The Context Of Franz Kafka's The Metamorphosis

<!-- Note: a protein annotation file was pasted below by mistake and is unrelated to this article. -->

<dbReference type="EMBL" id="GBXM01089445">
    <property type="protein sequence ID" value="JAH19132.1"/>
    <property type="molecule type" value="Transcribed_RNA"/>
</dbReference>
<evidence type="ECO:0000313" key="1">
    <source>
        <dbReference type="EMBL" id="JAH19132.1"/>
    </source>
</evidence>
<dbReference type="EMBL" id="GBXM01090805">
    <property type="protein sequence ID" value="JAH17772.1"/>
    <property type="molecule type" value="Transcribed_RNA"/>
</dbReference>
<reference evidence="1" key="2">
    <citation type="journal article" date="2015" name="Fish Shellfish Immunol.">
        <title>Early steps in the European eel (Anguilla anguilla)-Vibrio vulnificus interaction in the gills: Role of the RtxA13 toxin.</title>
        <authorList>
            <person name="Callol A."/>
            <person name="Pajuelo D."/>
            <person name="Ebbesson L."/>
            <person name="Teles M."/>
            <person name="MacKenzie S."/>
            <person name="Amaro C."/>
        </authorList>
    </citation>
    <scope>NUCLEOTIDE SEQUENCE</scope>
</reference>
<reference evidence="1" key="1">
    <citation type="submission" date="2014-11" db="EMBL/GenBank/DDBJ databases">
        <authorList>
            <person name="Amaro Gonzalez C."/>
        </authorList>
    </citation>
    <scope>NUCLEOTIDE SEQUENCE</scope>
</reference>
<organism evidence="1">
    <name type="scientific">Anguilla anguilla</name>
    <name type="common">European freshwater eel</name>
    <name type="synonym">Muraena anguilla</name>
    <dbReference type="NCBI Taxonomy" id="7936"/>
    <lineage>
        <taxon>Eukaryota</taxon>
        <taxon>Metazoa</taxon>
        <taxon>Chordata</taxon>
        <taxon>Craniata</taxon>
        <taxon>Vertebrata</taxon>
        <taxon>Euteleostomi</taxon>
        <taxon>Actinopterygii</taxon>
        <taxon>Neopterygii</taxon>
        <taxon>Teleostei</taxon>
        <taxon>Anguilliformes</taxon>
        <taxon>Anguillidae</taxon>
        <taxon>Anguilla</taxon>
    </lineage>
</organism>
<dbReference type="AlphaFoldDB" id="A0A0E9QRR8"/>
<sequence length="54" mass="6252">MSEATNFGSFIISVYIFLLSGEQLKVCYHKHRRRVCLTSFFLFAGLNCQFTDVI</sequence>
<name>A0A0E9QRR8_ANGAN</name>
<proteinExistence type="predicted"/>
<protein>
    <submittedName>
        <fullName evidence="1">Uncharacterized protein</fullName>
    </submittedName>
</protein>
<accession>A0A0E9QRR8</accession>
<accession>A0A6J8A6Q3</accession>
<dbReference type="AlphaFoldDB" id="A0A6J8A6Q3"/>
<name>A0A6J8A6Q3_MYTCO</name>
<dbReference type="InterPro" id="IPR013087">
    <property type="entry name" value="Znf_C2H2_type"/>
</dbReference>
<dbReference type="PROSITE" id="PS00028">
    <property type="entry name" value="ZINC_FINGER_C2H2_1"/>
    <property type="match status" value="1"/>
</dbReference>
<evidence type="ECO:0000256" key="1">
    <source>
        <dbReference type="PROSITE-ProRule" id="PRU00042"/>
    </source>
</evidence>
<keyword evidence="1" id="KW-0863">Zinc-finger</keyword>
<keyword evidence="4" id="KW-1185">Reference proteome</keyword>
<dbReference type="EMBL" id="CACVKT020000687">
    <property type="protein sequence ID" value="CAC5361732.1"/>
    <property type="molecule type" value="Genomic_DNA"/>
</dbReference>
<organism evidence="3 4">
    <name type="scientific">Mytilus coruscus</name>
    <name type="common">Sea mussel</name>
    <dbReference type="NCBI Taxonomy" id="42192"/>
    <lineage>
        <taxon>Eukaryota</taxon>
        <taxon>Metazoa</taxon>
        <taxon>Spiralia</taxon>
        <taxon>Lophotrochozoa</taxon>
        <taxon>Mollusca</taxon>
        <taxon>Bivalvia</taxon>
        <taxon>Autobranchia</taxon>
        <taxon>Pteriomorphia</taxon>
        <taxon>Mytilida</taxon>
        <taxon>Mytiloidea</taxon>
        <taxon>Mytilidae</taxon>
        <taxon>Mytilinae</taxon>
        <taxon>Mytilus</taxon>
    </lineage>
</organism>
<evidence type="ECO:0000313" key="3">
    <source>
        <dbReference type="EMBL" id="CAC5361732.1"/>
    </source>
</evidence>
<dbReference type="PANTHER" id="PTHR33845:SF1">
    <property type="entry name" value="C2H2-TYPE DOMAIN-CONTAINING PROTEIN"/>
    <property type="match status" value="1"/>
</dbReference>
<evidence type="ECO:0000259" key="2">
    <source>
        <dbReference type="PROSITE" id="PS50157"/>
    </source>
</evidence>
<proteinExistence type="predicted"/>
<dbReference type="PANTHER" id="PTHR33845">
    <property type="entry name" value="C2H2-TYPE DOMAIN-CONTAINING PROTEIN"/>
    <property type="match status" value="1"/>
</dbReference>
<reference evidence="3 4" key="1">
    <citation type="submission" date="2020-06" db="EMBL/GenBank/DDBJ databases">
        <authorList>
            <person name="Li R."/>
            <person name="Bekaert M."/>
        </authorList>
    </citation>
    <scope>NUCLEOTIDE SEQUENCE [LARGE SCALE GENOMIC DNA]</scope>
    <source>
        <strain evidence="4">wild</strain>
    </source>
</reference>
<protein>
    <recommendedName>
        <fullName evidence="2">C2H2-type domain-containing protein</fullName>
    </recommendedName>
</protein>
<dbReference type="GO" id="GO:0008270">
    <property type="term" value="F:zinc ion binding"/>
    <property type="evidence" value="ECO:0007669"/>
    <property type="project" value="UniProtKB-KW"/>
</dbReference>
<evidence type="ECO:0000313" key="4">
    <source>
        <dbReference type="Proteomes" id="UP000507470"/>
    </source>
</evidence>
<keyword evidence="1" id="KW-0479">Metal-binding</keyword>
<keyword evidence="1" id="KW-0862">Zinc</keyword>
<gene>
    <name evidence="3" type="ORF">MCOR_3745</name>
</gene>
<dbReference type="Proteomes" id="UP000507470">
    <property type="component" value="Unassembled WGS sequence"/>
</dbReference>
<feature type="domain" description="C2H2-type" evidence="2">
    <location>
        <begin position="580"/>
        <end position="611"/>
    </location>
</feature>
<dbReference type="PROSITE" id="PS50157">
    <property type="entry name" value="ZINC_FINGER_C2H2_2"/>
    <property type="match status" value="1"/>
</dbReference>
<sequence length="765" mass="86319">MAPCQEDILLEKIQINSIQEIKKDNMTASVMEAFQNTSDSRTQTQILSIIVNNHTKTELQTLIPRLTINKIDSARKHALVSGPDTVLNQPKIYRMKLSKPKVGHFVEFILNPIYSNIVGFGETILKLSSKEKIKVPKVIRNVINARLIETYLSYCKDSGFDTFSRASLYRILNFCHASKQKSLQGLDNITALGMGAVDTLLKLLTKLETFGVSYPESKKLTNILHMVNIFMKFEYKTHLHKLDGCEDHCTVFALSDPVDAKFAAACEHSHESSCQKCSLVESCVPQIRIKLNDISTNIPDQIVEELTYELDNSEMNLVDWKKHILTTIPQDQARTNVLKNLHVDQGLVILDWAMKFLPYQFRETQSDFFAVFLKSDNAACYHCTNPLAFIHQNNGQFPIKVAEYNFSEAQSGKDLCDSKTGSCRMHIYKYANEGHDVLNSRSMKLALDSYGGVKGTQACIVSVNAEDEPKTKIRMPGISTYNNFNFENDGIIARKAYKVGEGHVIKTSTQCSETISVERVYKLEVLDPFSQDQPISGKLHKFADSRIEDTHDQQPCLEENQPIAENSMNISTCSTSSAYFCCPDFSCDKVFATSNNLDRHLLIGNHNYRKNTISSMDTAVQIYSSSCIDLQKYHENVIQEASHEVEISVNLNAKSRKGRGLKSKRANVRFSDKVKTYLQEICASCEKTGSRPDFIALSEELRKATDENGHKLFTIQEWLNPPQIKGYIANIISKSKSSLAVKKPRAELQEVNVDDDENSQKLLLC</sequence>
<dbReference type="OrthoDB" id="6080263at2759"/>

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The Context of The Metamorphosis Directions: Use the links you have been provided (or conduct your own search) to answer the following questions in as much detail as possible. Be sure to find connections to what you already know about the story. Describe Kafka’s family life, especially his relationship with his father. How might this have impacted themes or motifs in The Metamorphosis? Franz Kafka had become the only son in a family of three daughters. By the time he was six years old he would lose two younger brothers, Georg and Heinrich, to death in infancy. As the eldest of his siblings, Franz assumed a role not unlike Gregor Samsa’s: taking upon himself the responsibilities of supporting the family. [Encyclopaedia Britannica points out Franz was closest to his younger sister, Ottla, and identified strongly with his maternal ancestors, but was not particularly close with his mother.] The Kafka family lived comfortably: his mother belonged to the upper German-Jewish bourgeoisie and his father, demanding and often characterized as tyrannical, was a Czech merchant among “the prestigious environment of German Prague.” These two vastly conflicting ideologies resulted in infighting between his parents (likely caused by his father) as Franz and his siblings grew up. It is said that Hermann Kafka was "domineering and business obsessed," and that he trivialized young Franz's literary aspirations; and Julie Löwy, while she didn’t share her spouse’s temperament, could neither
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